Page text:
Egyptian legal system more responsive to torture than our own?

Australian citizen Mamdouh Habib was tortured by American and Egyptian officials post 9/11 and was smeared and shunned by the corporate press for years. He demands justice and deserves it. He talked to me about these issues in February, including the involvement of Egypt’s new Vice-President, Omar Sulaiman.

A few days ago I was contacted by an Egyptian human rights worker and lawyer looking to contact Habib directly to being proceedings in the post-Mubarak country. Things are moving quickly (and of course, not a peep about prosecuting Sulaiman in the US or Australia, as he was their nice, torturing bitch):

Former Guantanamo Bay detainee Mamdouh Habib is suing Egypt’s new Vice-President, Omar Sulaiman, over his incommunicado detention and torture in Cairo in 2001, in what is shaping as an important human rights test case in the post-Mubarak era in Egypt.

Cairo lawyers acting for Mr Habib have notified the Egyptian Attorney-General they are launching proceedings against General Sulaiman, who heads Egyptian intelligence, along with the country’s former interior minister, Habib al-Adly, and Jamal Mubarak, the son and lieutenant of former president Hosni Mubarak, who resigned amid anti-regime protests in February.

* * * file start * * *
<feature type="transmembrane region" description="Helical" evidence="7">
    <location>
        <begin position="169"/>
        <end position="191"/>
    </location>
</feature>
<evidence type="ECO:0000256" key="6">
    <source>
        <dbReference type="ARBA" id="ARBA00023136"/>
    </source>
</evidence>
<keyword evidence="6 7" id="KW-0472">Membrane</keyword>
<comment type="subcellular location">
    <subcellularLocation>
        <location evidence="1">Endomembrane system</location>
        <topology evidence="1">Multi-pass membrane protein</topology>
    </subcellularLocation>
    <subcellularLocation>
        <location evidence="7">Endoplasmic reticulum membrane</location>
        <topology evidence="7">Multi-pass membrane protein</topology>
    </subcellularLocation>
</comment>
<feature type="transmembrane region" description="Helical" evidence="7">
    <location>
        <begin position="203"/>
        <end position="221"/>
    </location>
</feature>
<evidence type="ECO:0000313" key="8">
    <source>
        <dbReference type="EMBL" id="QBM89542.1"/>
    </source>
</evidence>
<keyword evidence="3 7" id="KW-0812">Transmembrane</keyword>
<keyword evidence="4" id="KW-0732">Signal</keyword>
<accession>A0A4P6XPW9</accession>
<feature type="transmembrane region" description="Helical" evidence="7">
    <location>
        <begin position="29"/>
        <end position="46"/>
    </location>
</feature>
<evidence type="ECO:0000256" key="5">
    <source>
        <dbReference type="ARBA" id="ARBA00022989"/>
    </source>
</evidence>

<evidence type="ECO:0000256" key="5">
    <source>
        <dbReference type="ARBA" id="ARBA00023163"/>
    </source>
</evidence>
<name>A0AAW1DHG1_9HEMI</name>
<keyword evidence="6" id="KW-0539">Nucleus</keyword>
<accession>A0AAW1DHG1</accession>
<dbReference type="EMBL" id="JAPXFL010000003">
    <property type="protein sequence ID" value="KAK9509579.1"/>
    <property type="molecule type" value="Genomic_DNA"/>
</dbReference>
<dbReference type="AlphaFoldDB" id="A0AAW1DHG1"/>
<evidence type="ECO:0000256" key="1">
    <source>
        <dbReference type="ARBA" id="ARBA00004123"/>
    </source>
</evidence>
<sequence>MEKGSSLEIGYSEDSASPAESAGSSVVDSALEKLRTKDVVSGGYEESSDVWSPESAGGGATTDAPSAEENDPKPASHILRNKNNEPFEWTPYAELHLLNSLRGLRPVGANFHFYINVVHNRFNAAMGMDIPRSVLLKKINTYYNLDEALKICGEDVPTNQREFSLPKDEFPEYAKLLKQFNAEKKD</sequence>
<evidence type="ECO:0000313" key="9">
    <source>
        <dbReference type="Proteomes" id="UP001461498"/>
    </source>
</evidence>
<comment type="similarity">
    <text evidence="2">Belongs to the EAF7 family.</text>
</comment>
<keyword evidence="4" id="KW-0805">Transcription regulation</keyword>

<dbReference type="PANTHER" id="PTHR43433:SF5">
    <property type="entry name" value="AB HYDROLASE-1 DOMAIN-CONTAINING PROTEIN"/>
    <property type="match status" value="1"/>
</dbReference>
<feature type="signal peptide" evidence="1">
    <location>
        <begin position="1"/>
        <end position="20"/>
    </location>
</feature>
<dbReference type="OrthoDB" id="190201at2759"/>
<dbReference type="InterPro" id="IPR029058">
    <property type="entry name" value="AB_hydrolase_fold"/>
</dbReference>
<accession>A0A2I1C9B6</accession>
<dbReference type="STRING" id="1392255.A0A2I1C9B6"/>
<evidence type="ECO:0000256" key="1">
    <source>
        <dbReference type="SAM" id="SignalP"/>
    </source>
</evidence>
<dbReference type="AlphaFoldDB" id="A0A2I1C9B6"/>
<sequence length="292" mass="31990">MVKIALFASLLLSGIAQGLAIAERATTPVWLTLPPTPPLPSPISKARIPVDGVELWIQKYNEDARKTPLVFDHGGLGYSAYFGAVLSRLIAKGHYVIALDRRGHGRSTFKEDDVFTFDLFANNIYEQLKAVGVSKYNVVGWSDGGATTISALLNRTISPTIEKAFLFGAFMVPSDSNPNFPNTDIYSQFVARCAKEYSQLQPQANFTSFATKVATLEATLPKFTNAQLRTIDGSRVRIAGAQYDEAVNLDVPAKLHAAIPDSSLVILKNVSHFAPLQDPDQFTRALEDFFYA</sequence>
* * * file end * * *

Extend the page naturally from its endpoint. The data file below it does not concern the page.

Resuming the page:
A summary filed by the Cairo lawyers says Mr Habib was detained without charge for six months and subjected to “the most horrible torture methods” including electric shock, cigarette burns, attack by dogs, sexual violation and water torture.

The documents allege some of Mr Habib’s interrogations were conducted personally by General Sulaiman, who has been Egypt’s intelligence chief since 1993, and that torture occurred in the presence of Jamal Mubarak, who was a senior official in the ousted regime.

The lawyers have petitioned the Egyptian Attorney-General to have the country’s embassy in Canberra arrange for Mr Habib to travel to Cairo to give evidence.

Mr Habib does not have a current Australian passport as he is still deemed by the security agency ASIO to be a security risk. He told The Australian he had asked the federal government to issue temporary travel documents to enable him to travel to Egypt to testify, but was awaiting an answer.

Text and images ©2024 Antony Loewenstein. All rights reserved.

Site by Common